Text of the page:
“I like our [players],” Fangio said. “I think I said it here during the season at a point that I really like coaching the group that we have. My favorite time during the week was being in front of them like I’m in front of you and going over practice watching the opponents’ tape, installing the plan for the week. I really liked being in front of our guys. They’re a good group collectively and as individuals and that part was appealing to me.”

And while Ditka and Ryan barely spoke, relationships in this administration have a different air.

“I am going to be in Vic’s office a lot,” Helfrich said. “He’s going to be annoyed by me trying to get in his head and know what might help me transition from college to the NFL. I would be an idiot if I didn’t walk 24 feet down and ask a guy like that.”

A “Trubisky factor” may be in the offing

Free agents have taken less money to sign elsewhere, as recently as last season. Alshon Jeffery wanted out of Chicago, not so much for the weather (Philadelphia is less than 2 degrees lower latitude than Chicago and not many degrees warmer on average) as for the Bears never getting quarterback and offensive consistency that could max out his talents.

Trubisky already has started to have a positive impact. “Mitchell is a part of the equation,” Fangio said of his own decision to return as coordinator. “Because I think he has a chance to be a really good player, regardless of who is coaching him. So that part was positive.”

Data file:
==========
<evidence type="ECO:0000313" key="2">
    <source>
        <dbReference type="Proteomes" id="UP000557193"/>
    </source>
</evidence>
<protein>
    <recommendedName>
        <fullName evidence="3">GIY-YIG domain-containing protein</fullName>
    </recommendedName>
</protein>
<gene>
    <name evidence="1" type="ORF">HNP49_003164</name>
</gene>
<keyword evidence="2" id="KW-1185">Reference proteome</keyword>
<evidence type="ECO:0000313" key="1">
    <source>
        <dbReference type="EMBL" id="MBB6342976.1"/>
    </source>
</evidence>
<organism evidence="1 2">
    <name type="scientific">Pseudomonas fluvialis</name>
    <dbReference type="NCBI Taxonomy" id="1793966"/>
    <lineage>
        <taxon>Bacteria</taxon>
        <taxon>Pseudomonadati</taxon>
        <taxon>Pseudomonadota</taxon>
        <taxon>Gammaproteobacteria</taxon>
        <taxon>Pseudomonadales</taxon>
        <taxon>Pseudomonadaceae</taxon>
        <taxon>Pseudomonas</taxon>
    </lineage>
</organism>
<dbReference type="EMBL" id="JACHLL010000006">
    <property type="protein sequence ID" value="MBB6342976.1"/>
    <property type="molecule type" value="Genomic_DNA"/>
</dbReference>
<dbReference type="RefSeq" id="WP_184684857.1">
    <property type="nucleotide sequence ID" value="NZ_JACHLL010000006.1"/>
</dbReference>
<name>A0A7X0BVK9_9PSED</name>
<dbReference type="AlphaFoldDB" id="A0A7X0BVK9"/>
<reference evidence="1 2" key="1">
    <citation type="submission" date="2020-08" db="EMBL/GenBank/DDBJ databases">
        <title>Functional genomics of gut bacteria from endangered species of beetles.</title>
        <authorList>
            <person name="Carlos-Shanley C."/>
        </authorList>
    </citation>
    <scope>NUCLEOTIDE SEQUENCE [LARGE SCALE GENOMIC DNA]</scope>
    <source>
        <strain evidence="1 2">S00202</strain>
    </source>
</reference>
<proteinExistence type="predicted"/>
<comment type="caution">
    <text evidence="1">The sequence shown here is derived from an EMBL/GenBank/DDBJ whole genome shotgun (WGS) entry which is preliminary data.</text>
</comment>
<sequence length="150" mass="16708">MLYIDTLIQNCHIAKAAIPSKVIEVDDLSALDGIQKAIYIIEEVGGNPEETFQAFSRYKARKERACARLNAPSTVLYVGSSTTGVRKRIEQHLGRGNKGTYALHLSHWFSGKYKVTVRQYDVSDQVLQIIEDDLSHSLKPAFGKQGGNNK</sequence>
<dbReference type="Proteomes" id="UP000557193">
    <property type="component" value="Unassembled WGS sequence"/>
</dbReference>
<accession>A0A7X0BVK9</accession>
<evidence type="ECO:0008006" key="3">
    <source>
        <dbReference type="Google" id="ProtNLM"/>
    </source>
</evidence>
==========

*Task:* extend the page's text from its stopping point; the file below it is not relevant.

And that’s from a defensive guy.

SportsTalk Live Podcast: Is Fred Hoiberg the coach of the future?


SportsTalk Live Podcast: Is Fred Hoiberg the coach of the future?

David Haugh (Chicago Tribune), Hub Arkush (670 The Score/Pro Football Weekly) and Nick Friedell ( join Kap on the panel.  The Bears coordinators meet the media.  So how much will a new coaching staff improve the team?

Fred Hoiberg has the young Bulls playing hard.  So is he the coach of the future?

The Blackhawks are struggling to get their messaging right regarding Corey Crawford’s injury, John McDonough stands by Coach Q and Stan Bowman and Nick gives an impassioned defense of Sammy Sosa after Tom Ricketts says he needs to put everything on the table to be welcomed back to the Cubs.